Growing up in the small village of Obeagu Awgu in Enugu State, Nigeria (a settlement much the same size of Redruth I guess, but culturally another world away!) I was lucky to have known the care and support of a close-knit community, and especially the love of my paternal grandparents, who effectively adopted me as very sadly my mother died when I was born. My father happily remarried and being the only child, I was to gain six half-brothers, although we were not to live together as my father and stepmother relocated out of State due to work commitments. We always maintained close relations however despite the distances involved.
My formative years were happy, growing fruit and vegetables after school (an hour’s walk away) to support ourselves and our neighbours. I attended both the state primary and secondary schools, and at that time half the school roll was Christian and half Muslim (my grandparents were converts to the Christian faith from Islam), so it’s true to say I lived and breathed interreligious dialogue from an early age.
My sense of vocation was nurtured at home right from the outset. I assisted the local priests in various aspects of their ministry, including singing in church, serving at Mass, teaching the Catechism of the Catholic Church, organising the local ‘Rosary Crusade’, and cleaning the church. However, when I disclosed my sense of calling to my father and grandparents they were perhaps naturally opposed to this state of life; I was their only child and the question of who would raise future generations of my family clearly resonated in their minds. I spoke to my parish priest, whom I took as my spiritual father and director. He encouraged me to never give up! He also advised me to go to university for further studies, and I always recall him saying, “Damian, if God is really calling you to serve Him as a priest, it will surely manifest someday.” I welcomed the idea and proceeded to go to the state university, where I read religious studies, ecumenism, and political science, and was privileged to be engaged on teaching practice every summer.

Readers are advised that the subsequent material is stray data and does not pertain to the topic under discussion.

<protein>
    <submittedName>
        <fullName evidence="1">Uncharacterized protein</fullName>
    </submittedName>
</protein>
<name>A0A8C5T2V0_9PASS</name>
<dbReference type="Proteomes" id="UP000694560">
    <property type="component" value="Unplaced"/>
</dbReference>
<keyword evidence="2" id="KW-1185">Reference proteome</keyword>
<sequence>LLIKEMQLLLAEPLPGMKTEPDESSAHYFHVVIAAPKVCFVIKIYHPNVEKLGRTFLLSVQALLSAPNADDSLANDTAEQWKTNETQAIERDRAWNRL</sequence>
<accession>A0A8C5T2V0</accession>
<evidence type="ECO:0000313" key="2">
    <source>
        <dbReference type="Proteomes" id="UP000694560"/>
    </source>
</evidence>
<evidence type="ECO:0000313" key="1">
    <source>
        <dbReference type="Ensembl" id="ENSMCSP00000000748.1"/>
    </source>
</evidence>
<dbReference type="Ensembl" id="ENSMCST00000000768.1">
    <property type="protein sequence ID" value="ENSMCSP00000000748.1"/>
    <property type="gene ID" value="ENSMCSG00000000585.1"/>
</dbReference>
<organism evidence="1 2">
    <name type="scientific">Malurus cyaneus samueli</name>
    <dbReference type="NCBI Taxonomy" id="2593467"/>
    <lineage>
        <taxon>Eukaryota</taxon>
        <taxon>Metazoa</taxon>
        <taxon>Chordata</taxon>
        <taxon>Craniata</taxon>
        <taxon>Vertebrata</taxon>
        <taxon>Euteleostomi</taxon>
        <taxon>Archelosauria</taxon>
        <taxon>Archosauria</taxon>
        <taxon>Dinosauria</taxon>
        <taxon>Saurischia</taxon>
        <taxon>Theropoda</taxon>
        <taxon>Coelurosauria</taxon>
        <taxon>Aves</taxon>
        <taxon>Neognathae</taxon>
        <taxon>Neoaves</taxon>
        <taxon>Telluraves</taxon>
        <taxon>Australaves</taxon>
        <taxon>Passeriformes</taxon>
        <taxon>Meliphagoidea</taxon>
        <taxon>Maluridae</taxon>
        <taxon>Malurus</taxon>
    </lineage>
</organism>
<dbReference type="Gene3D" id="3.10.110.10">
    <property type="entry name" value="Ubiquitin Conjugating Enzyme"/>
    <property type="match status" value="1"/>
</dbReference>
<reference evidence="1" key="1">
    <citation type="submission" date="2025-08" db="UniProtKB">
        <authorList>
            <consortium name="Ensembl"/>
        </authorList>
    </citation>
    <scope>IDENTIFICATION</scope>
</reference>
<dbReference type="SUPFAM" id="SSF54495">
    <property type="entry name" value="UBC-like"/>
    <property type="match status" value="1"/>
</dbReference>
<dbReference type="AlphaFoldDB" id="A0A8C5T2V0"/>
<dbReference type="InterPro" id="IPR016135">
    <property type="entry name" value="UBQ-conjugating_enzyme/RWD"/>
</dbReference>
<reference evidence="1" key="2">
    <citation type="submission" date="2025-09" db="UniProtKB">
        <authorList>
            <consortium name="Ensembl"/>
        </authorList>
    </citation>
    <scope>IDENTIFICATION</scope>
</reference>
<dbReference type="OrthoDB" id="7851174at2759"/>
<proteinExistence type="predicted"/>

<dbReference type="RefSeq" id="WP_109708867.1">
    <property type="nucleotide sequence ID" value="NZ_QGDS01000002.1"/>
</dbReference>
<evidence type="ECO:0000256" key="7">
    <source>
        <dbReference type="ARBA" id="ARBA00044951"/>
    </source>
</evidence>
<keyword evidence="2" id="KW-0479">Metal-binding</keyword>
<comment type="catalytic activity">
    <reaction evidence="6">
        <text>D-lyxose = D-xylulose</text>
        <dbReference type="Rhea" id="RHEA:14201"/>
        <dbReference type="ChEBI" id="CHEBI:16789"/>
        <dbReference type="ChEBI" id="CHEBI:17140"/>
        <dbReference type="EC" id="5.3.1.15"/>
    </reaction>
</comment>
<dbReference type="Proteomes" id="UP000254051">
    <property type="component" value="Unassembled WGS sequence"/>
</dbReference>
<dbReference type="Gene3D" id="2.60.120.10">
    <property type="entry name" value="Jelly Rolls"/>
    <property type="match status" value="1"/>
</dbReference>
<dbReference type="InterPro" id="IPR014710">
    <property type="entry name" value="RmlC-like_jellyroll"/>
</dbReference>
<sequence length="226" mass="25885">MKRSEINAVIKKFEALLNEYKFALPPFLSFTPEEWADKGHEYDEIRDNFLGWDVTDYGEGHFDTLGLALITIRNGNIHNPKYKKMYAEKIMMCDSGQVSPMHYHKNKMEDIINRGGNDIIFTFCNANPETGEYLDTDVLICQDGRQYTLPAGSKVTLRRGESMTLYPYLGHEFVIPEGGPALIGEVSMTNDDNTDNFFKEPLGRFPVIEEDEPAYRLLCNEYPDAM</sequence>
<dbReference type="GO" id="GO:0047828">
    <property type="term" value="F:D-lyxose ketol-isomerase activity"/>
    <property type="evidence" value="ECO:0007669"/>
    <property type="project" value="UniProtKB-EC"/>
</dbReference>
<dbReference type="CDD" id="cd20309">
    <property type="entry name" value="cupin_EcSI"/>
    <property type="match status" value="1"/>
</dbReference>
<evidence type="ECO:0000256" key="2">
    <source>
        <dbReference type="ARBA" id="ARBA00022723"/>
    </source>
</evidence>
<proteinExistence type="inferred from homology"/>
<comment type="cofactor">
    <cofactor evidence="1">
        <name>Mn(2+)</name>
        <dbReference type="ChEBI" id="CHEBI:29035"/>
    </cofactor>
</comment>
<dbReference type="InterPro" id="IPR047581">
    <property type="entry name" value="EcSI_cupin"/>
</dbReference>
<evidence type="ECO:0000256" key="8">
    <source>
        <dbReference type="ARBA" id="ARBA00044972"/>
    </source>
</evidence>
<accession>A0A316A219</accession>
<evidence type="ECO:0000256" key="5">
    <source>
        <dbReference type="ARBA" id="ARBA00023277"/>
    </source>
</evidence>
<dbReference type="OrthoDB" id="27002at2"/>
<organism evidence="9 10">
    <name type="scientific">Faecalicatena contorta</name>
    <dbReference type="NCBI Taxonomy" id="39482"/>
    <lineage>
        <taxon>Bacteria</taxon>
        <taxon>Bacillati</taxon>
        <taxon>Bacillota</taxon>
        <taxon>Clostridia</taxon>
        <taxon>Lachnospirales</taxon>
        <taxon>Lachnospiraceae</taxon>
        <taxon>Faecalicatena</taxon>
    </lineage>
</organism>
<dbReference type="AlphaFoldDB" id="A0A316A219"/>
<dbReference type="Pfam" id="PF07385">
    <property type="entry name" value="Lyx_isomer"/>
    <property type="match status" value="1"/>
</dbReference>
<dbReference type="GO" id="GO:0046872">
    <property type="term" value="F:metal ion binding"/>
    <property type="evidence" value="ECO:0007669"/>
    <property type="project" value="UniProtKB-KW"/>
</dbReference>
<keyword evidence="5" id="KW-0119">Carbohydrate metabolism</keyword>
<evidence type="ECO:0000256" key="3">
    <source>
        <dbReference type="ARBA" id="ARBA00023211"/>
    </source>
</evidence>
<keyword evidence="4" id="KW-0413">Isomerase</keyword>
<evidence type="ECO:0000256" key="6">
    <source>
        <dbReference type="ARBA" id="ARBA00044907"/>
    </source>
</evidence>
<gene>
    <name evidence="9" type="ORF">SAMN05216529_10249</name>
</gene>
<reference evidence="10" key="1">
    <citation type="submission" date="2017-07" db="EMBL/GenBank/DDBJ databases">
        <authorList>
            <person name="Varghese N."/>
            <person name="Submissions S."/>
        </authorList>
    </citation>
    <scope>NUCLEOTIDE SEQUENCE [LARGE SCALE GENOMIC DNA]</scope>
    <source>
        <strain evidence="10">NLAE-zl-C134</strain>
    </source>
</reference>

During my time at university, I became increasingly occupied at the chaplaincy, and it was there I became known to both the Vice Chancellor, Fr Christian Anieke, and the Bishop of the Diocese, Most Rev. Anthony Gbuji (Emeritus presently). When they discovered I had an interest in becoming a priest, they were supportive, and I was selected for formation at the Diocesan seminary, where I completed studies in both philosophy and theology, accredited by the Pontifical Urban University in Rome. As any self-respecting seminarian will tell you, my seminary days were fully timetabled with spiritual, academic, pastoral, and sociocultural activities, and this sense of being rigorously ‘formed’ stays with me today. Another interesting part of my formative years in Nigeria was that I was sent to many parishes and churches on placement. Drawing on my innate strength and love for community, these placements were carried out with lots of missionary love, faith, hope, enthusiasm, zeal, energy, conviction, and confidence. I loved the people whom I was serving, and they kindly reciprocated that love through many splendored friendships.
A vocational journey is never completely straightforward (just ask one of the Old Testament prophets, even St Peter!) and towards the end of my seminary studies just prior to my ordination as a Deacon it was decided by my Bishop that I should take some time away from the seminary to further discern my future. Naturally this was a difficult time for me on many levels, and yet that yearning to pray was still there, especially the 3 o’clock hour of mercy prayer and daily recitation of the Holy Rosary. It was not long when Jesus, our Saviour, and the Blessed Mother intervened and granted me healing and restoration.